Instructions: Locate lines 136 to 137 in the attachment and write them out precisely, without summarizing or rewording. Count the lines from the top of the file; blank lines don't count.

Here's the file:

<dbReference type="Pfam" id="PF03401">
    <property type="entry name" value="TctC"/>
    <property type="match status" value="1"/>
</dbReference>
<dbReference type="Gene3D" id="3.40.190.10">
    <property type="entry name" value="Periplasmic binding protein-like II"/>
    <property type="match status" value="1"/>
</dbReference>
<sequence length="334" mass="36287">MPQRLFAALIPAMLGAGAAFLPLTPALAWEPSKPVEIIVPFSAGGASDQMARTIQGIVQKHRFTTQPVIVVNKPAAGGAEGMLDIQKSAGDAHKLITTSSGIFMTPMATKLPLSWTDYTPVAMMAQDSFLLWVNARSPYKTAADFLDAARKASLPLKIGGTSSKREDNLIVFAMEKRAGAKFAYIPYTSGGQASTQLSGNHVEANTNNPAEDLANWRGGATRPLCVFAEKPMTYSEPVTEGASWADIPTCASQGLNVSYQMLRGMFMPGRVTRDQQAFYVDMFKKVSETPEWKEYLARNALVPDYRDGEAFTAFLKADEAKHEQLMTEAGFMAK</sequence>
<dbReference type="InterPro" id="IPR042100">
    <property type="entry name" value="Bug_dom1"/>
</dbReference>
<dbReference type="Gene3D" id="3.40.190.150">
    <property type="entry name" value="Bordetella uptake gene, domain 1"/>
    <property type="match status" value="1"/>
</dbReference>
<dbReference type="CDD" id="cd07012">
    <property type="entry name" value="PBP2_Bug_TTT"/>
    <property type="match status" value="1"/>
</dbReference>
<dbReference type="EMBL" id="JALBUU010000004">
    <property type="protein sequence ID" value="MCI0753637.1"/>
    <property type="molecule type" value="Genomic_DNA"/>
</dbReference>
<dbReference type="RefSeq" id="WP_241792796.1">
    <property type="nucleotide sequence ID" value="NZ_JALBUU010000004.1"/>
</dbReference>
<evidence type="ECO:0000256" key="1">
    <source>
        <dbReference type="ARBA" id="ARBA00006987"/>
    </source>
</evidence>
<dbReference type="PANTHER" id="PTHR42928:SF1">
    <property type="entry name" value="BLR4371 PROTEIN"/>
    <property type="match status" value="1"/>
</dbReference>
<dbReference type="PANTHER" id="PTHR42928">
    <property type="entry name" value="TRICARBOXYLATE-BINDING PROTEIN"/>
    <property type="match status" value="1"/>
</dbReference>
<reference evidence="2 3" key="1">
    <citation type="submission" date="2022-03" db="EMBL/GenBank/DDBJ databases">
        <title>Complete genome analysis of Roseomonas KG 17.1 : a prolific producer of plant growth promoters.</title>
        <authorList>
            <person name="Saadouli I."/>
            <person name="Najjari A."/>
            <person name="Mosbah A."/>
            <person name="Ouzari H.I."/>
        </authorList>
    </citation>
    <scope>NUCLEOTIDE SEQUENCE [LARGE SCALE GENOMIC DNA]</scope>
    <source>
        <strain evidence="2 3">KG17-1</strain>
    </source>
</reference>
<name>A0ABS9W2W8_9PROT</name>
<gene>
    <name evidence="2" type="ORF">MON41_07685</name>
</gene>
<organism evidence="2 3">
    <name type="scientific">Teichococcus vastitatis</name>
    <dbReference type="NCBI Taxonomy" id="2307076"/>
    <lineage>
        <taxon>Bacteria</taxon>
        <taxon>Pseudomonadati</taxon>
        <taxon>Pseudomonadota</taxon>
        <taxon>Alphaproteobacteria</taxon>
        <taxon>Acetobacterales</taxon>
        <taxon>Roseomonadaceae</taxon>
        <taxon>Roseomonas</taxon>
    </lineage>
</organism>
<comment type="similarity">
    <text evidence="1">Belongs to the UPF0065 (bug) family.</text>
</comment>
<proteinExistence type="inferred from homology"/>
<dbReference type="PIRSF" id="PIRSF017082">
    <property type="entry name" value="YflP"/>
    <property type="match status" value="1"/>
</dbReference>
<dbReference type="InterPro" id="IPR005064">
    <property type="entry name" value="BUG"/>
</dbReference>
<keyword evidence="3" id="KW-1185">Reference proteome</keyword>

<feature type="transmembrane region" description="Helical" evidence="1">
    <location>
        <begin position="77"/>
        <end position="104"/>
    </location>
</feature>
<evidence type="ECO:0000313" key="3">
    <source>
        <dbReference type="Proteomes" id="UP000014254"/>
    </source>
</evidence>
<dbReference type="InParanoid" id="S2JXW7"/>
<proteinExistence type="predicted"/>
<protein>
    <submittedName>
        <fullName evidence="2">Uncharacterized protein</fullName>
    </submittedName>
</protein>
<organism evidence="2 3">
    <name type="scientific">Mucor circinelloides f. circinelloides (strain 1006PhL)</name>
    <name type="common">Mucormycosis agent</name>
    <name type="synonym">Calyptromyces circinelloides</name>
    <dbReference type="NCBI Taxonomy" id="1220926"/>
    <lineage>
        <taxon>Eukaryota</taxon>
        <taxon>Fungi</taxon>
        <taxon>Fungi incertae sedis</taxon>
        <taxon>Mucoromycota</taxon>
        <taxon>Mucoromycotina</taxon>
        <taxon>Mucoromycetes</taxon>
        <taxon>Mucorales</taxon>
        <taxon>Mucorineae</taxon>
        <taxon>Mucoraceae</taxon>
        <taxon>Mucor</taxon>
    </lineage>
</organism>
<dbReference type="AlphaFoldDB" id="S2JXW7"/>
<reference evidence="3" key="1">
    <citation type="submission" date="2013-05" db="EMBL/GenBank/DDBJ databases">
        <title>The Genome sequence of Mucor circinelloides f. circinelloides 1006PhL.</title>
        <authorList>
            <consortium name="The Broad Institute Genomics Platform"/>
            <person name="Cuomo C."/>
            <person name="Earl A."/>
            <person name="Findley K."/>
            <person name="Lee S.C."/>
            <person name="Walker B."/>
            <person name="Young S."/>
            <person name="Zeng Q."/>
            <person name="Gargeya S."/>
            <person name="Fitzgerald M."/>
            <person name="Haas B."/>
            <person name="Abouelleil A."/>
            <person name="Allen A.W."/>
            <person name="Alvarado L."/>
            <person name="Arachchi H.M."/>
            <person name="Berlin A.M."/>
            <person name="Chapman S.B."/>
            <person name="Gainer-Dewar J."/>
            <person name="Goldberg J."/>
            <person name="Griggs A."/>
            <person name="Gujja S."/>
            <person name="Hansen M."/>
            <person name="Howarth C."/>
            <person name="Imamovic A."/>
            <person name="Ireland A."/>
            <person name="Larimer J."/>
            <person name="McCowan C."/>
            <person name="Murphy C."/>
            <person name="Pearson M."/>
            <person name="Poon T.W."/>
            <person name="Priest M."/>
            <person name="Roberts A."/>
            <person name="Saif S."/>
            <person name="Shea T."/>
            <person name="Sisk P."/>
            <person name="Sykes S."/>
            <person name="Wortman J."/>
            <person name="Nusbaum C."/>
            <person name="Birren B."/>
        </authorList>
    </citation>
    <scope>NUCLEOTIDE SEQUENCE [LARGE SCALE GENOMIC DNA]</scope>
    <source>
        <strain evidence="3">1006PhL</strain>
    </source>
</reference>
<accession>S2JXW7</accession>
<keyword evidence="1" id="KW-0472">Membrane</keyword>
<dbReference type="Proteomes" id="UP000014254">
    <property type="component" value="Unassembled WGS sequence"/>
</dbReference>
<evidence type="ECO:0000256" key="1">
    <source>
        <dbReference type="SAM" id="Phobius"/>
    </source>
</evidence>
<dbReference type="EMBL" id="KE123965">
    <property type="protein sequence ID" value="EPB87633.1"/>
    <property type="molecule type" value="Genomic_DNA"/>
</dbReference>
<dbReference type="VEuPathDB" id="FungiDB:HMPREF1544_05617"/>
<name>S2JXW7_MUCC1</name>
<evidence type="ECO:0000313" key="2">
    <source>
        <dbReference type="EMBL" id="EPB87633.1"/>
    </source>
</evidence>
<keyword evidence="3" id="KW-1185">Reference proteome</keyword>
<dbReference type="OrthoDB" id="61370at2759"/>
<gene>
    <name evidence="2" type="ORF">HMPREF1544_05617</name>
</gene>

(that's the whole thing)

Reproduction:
            <person name="Haas B."/>
            <person name="Abouelleil A."/>